Face-to-face learning resumes at Jefferson County Joint Vocational School
BLOOMINGDALE — For the first time in more than a year, Jefferson County Joint Vocational School has both juniors and seniors in the building after COVID-19 prompted a shutdown and altered their education.
The pandemic closed schools last March and students followed a hybrid learning format when classes resumed in August, with juniors and seniors attending on alternate days for program labs while academic classes were conducted remotely. But all 300 pupils were finally back in the building on April 6 for face-to-face instruction. Officials, teachers and students alike are delighted to see things return to relative normalcy but guidelines remain in place for everyone’s protection.
Supervisor/Principal Dan Hartman said corridors and classrooms were finally full once again but leaders are taking extra steps to ensure safety.
“It has been amazing,” Hartman said. “They came back after Easter Break. We are maintaining masks and have dividers in every classroom, which is not part of the COVID rules, and we have a new ionization system as part of the HVAC to help with air particles. We also have assigned seats as an element for contact tracing and they follow regular lunch schedules but are kept with their program cohorts.”
He said that having academic classes onsite has also been a plus so students can get ahead with their schoolwork.
“Being able to be in academics has helped keep them on track. Overall, it’s better to have teachers in front of the kids, plus there is a social-emotional element if they have face-to-face contact with their teachers.
Welding instructor Todd Parker commented that the environment has an air of normalcy.
“I love having the students back,” he said. “I helps with normalcy and I honestly think it’s important for them to have a scheduled day to follow.”
“I like having them together because we get a lot accomplished any given day,” added Automotive Service Technology instructor Ron Reasoner.
JVS English teacher Barb Pieniazek was pleased to see all of her students back in the classroom after conducting lessons online.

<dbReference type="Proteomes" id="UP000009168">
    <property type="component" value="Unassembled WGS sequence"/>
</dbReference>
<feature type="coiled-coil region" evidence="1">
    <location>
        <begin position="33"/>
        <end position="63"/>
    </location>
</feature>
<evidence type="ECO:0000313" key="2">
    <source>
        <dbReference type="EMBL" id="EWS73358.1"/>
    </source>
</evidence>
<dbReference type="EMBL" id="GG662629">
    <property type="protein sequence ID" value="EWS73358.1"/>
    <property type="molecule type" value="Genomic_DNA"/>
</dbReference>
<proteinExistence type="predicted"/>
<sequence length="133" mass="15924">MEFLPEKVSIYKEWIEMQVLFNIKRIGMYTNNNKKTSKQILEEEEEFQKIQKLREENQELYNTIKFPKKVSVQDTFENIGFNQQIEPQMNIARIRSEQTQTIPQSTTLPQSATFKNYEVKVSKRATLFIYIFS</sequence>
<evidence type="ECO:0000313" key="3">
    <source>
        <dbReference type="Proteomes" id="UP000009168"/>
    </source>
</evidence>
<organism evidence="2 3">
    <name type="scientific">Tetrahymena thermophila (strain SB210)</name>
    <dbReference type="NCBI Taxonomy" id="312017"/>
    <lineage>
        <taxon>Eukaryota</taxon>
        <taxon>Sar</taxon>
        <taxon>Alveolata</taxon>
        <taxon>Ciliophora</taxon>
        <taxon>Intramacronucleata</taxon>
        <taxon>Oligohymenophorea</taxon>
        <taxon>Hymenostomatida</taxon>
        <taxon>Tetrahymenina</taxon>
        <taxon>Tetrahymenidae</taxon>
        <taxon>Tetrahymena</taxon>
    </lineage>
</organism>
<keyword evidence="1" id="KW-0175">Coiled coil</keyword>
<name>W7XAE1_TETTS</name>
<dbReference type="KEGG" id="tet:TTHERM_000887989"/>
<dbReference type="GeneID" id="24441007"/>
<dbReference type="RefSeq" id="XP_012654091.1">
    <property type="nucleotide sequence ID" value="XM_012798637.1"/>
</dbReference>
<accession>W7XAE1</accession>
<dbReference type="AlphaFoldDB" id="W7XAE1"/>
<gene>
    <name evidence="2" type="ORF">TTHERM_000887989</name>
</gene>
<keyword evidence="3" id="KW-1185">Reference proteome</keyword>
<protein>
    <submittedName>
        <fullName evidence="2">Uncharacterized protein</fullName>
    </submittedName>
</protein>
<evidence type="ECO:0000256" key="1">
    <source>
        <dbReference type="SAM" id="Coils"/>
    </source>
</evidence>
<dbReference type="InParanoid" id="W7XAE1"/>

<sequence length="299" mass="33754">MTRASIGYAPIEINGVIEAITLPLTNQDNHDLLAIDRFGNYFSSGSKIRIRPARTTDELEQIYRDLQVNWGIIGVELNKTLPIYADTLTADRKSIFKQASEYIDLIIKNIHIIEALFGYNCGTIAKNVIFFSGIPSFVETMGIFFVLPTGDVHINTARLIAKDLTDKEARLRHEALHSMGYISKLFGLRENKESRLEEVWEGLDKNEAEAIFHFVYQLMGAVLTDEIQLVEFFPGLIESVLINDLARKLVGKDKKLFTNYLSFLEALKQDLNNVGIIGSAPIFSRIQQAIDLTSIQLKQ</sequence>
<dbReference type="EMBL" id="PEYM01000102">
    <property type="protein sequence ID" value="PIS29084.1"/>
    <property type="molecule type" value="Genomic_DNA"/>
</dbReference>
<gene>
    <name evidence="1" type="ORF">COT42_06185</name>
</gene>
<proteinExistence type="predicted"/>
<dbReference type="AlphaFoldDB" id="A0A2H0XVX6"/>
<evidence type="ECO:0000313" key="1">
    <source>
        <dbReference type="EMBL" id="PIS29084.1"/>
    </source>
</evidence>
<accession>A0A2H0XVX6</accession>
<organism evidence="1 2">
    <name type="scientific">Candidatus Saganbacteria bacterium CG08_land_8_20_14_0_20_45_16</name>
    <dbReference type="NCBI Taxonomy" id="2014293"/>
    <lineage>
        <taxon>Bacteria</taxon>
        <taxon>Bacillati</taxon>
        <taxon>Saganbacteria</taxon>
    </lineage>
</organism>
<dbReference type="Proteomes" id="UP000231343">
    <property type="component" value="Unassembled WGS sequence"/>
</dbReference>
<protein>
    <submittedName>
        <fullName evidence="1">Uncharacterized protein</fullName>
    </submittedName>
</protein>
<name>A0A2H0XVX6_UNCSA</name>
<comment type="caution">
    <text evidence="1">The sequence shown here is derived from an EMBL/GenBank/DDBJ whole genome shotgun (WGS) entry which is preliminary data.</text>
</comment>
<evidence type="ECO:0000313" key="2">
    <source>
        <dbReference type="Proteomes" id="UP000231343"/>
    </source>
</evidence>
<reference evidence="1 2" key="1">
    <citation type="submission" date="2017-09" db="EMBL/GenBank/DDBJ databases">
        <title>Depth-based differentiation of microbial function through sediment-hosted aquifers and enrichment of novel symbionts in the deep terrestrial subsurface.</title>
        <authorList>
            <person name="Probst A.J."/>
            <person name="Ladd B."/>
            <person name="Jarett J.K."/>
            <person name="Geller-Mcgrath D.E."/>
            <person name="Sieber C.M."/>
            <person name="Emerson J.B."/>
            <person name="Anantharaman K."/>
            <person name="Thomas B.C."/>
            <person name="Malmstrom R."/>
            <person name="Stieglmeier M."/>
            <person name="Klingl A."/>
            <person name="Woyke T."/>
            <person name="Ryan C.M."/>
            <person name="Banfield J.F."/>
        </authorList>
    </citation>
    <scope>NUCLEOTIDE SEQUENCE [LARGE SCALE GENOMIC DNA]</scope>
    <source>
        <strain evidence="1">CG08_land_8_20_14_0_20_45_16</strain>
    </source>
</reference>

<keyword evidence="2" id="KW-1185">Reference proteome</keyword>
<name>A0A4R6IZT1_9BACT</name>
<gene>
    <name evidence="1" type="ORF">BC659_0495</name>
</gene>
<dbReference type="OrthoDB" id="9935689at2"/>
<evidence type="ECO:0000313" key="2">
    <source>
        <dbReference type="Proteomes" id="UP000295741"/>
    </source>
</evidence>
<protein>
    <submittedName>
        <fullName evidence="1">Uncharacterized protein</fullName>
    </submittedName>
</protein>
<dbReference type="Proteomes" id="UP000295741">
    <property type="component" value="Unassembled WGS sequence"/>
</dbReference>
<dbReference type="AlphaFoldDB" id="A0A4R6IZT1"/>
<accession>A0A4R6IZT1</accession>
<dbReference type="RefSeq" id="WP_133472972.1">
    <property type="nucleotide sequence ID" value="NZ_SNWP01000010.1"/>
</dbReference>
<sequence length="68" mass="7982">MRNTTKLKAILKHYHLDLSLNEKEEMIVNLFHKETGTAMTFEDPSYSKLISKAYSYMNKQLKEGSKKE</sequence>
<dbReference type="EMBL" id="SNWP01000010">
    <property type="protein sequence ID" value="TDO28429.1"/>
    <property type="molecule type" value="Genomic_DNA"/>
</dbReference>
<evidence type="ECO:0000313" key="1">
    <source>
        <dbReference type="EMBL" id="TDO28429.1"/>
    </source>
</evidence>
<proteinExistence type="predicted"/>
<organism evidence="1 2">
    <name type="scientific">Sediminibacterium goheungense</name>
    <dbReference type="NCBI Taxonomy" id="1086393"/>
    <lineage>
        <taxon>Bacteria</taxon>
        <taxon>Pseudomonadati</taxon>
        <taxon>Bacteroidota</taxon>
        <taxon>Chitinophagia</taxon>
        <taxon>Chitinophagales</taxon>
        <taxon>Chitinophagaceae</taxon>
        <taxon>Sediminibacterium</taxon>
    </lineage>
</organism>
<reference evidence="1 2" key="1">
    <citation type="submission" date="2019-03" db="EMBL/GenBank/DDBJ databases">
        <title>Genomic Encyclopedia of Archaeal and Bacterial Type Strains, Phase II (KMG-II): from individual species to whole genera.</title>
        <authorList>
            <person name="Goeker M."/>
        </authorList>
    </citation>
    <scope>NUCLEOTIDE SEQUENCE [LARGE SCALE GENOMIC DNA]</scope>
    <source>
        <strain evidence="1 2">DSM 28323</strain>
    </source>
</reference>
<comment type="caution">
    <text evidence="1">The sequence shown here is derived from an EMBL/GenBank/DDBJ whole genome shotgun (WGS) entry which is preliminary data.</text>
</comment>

“I love having them back and I love teaching them,” Pieniazek said.
Several students noted that while they enjoy roaming the hallways and seeing friends and teachers in person throughout the week, they wished it could have happened sooner.
“If we came back earlier, I think it would have been better for us,” said senior Mason Brown.
“I think it was a good idea that we came back,” added senior Raven Shannon, saying regular attendance would help students improve their grades.
Senior Andrew Perrie said that social interaction is important, but unfortunately graduating students didn’t have a chance to enjoy their entire senior year.
“We’ve missed out on experiences,” Perrie said.
Juniors Kaylee Carpenter and Kayla White, students in the criminal justice program, said they get a real school vibe having the seniors under the same roof.
“I get to see who the seniors are and talk with people other than my fellow classmates,” said Carpenter. “I’ve enjoyed it a lot.”
“It’s easier to learn things in person and it seems more like an actual school experience,” added White.
Superintendent Todd Phillipson said schools followed mandates regarding operations under COVID rules but he was pleased to see things back on a more even keel.
“It’s great seeing them all back in school. It’s going well and I’m glad to have all of the kids here,” Phillipson concluded.